After 15 Years Nate Brannen Finally Gets His Shot at Olympic Glory

August 19, 2016

RIO DE JANEIRO – Nate Brannen never thought it would take this long, but at age 33, in his final Olympics, he is an Olympic finalist at last.

In the most touching moment we’ve seen in the mixed zone this week, Brannen broke down into tears after learning he would advance to his first Olympic final as the final time qualifier. Resting his hands on the metal rail with his head down sobbing, he tried to speak through the sobs to explain why he was so emotional.

Since Nate burst on the scene and ran the 2001 World Championships 800m for Canada as an 18-year-old, his “ultimate goal” had been to make an Olympic final. He has had many ups and downs in his pro career, but hs had a knack for getting in great shape in Olympic years. He PR’d in 2008, but went out in the rounds of the Olympics. In 2012, he set another PR and was in the shape of his life, but then fell in his semi-final heat and did not make the final.

“I was so fit in 2012 and I thought there is no way I can get back to that fitness,” he said.

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However, after a navicular injury set him back this winter, preventing him from getting into spikes until May 1, things have been clicking for Brannen. In semifinal #1, Brannen said he felt great as the field kicked down the homestretch. The problem was he was boxed in with nowhere to go. “I felt great the whole way. I knew I had another gear but I had to sit and wait,” he said of his ordeal, after he finished 7th in his heat in 3:40.20 with the top 5 making the final and only 2 time qualifiers.

Being a veteran, Nate had to know that 3:40.20 is not very fast at this level. All it would take was one guy in the second heat to make it somewhat honest and the final opportunity for his lifelong running dream would vanish. Nate zig-zagged through the mixed zone as heat #2 was being shown on the screens. He couldn’t bear to watch. He finally got to the end of the mixed zone and decided to wait and find out his fate. After a lifetime of waiting to make another Olympic final, waiting another 3 minutes and 39 seconds was almost too much to handle.

I didn’t want to watch that heat, knowing they were going to faster,” he said. 

Fortunately for Brannen heat #2 did not start fast, but as Ronald Kwemoi streamed across the finish line first in 3:39.42, it was going to be close for Brannen. However, when Robby Andrews crossed the line in fifth in 3:40.25, it meant Brannen had made his first Olympic final by .17 of a second. Brannen’s goal had been achieved by not much more than a blink of the eye.

It was therefore totally understandable to see why Brannen was sobbing when he tried to explain what he was feeling, “Falling in 2012 (in the Olympic semifinal), and coming back four years later and finally doing it,” he said before having to pause. “This is just a once in a lifetime opportunity. This is my last Olympics and to finally make the final is amazing,” he continued.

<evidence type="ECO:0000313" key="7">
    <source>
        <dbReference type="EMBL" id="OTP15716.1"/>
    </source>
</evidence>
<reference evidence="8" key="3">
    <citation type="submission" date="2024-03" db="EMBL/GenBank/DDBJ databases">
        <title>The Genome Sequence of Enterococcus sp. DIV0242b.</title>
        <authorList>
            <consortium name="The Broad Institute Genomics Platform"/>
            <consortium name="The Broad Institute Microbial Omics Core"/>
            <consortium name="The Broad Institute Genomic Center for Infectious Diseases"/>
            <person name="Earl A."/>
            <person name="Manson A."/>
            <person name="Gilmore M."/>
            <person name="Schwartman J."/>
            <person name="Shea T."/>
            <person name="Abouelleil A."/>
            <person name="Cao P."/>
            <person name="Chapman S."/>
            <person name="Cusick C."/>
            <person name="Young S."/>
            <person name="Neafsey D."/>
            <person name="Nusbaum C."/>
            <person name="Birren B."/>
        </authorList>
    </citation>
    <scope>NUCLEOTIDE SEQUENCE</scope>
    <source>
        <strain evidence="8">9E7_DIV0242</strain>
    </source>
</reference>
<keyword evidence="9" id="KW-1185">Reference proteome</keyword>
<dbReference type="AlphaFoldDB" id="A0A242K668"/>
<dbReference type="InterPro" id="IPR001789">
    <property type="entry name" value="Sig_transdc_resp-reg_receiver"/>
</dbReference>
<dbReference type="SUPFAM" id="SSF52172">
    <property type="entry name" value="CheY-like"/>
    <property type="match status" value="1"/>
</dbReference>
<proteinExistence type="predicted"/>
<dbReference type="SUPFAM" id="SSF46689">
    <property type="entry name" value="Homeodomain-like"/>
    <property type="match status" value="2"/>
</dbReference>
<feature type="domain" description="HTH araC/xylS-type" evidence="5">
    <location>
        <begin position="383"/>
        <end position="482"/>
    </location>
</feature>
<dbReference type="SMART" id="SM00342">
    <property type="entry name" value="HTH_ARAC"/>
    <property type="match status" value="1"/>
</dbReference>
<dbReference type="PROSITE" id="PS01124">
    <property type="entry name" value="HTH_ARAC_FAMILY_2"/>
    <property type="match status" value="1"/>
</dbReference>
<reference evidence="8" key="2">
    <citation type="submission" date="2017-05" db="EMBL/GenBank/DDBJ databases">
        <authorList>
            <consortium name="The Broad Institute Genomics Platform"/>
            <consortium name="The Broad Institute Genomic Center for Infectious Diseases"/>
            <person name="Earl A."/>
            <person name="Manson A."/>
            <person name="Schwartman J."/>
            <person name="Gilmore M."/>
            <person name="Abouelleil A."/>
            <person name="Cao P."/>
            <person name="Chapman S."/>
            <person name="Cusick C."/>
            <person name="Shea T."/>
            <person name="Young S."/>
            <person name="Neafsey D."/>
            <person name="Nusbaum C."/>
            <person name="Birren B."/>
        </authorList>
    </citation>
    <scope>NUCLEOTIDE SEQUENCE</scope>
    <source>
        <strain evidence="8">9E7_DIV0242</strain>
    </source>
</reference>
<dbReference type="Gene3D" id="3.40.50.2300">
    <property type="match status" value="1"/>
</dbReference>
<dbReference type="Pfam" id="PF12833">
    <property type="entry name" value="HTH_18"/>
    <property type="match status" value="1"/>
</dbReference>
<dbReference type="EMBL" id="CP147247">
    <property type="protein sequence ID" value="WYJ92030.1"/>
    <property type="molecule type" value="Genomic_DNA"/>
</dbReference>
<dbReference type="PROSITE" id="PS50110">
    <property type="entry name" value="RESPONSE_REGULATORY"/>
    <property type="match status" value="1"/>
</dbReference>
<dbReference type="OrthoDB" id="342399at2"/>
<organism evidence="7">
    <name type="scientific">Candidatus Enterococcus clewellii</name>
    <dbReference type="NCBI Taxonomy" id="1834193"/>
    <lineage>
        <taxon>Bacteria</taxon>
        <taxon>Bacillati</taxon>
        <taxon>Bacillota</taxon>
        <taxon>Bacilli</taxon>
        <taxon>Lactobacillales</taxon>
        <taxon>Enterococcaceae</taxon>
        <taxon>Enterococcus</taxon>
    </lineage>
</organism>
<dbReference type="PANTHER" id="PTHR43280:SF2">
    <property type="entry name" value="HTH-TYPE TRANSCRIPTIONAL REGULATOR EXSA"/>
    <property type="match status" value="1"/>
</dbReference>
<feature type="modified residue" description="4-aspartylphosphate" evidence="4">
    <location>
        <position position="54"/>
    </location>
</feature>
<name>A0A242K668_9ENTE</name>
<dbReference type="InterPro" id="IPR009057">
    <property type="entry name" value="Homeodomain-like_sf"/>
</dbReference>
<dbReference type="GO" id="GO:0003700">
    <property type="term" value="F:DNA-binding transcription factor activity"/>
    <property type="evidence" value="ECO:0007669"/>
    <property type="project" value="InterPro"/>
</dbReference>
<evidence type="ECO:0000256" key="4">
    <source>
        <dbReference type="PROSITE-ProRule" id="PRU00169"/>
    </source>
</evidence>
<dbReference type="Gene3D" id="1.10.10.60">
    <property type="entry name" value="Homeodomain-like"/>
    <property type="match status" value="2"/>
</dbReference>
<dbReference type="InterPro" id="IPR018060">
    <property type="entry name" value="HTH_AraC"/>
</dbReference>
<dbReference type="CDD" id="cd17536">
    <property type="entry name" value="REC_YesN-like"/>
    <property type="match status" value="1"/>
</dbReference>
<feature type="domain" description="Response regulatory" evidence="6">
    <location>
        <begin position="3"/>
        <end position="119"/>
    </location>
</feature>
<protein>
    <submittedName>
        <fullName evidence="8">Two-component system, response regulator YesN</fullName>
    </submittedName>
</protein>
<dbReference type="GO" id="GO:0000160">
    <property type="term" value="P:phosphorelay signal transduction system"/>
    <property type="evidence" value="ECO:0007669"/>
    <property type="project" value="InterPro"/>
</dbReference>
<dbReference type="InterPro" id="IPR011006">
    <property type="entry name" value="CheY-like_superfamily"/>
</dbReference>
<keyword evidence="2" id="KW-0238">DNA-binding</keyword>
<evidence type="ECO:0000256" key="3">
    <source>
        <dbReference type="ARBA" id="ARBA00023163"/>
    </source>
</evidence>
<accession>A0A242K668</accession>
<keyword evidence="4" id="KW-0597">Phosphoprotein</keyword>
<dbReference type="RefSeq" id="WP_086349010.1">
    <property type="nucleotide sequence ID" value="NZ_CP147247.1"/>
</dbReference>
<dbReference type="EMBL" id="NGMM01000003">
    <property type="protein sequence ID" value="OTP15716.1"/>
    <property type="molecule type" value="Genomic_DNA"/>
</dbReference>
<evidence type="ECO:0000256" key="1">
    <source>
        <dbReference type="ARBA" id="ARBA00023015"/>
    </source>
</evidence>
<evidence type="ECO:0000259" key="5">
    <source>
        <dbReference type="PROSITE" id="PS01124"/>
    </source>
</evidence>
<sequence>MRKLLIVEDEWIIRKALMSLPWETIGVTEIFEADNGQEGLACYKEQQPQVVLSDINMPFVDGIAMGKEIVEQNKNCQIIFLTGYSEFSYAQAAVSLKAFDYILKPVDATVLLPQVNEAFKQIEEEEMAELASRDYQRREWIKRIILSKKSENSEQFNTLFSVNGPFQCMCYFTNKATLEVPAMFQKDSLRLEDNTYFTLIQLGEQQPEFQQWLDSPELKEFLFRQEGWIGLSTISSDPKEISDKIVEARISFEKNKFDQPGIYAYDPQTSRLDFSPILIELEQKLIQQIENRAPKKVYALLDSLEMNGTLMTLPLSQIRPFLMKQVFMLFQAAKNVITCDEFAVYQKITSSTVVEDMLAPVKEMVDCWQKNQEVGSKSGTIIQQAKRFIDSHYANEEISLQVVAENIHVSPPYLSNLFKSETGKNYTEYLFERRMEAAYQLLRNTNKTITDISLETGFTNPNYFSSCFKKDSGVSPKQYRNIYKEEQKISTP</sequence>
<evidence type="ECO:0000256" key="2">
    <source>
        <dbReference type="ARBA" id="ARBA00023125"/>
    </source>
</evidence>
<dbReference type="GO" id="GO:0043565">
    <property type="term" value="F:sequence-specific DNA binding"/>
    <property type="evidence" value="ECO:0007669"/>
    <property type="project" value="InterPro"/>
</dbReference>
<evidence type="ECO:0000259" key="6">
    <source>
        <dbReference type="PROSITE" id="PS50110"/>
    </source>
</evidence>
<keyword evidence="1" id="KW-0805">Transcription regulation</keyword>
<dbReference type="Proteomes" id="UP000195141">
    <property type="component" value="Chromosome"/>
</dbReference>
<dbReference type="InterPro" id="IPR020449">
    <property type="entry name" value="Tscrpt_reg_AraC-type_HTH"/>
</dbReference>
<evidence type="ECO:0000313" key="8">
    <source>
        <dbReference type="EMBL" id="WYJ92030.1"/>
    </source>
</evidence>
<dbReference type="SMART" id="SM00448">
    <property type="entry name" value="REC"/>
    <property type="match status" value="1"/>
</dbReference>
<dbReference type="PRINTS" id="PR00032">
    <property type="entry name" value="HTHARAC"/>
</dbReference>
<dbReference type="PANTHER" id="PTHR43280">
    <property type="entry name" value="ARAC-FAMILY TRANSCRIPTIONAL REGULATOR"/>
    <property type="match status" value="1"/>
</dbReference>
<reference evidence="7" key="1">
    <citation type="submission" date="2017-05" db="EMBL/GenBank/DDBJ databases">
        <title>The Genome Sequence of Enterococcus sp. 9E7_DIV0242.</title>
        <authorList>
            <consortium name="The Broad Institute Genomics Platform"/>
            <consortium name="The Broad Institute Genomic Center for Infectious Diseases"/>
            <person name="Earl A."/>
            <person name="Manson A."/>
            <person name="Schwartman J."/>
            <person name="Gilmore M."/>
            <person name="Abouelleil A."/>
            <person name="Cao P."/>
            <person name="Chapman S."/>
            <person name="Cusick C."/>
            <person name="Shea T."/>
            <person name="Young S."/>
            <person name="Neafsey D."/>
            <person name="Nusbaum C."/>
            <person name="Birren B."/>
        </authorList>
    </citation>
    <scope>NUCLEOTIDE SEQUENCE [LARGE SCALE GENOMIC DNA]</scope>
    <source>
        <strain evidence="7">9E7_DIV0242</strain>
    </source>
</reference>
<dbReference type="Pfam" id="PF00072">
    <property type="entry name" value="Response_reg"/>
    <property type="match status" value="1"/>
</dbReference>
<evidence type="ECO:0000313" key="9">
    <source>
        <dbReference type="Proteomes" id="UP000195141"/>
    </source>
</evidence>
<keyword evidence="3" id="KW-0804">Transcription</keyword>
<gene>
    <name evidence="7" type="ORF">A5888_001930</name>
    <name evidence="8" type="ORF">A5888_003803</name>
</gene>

“The ultimate goal was to make the Olympic final and we’ll see what can happen on Saturday,” he said.

Brannen’s route to this point had been a very circuitous one. He was a sub-4:00 high school miler in the same high school class as Alan Webb, with whom he was teammates for one year at the University of Michigan. Brannen did not get the same fanfare Webb did as Webb was American and broke Jim Ryun‘s U.S. high school record, but Brannen was a prodigious talent. Brannen did one thing Webb did not, and that was compete at the 2001 World Championships in the 800m as an 18-year-old before his freshman year at Michigan. Brannen was teammates with Nick Willis at Michigan and ended up winning two NCAA indoor 800m titles, and two NCAA distance medley relays titles and was on Michigan’s world record DMR team.

As a pro, Brannen’s career was full of injuries and overshadowed by the accolades of his former Michigan teammates, Webb and Willis. Webb broke the American record in the mile, and Willis won the Olympic silver in 2008 (and made the final four spots ahead of Brannen in heat #1 Thursday night).

Brannen stuck at it because he loves what he does. “Most people move on, because there’s no money involved in this. I don’t do this for a paycheck, I do this for the love of the sport,” he said.

The father of two, who now lives in Avon Lake, Ohio, where his wife is from, was very appreciative and grateful to have Theresa’s support. Nate trains in the morning before Theresa goes to work, at which point Nate shifts to the “daddy-duty” role. Nate wanted to make this Olympic final not just for himself, but his two kids. The North Coast Chronicle has a nice profile on Nate and his family, and he expressed similar words to us in Rio to what he did to the Chronicle prior to the Olympics, “Most of the motivation I have is a wife and two kids at home. They get to watch dad on TV for the third time at the Olympics. One day they’ll understand what that means.”

No one yet knows how the Olympic final will go, but just making is shows Dreams Do Become Reality. Nate Brannen knows that after 15 years of hard work.

Before departing the media area, he said, ““Saturday’s going to be awesome. I’m an Olympic finalist. The best feeling ever.”

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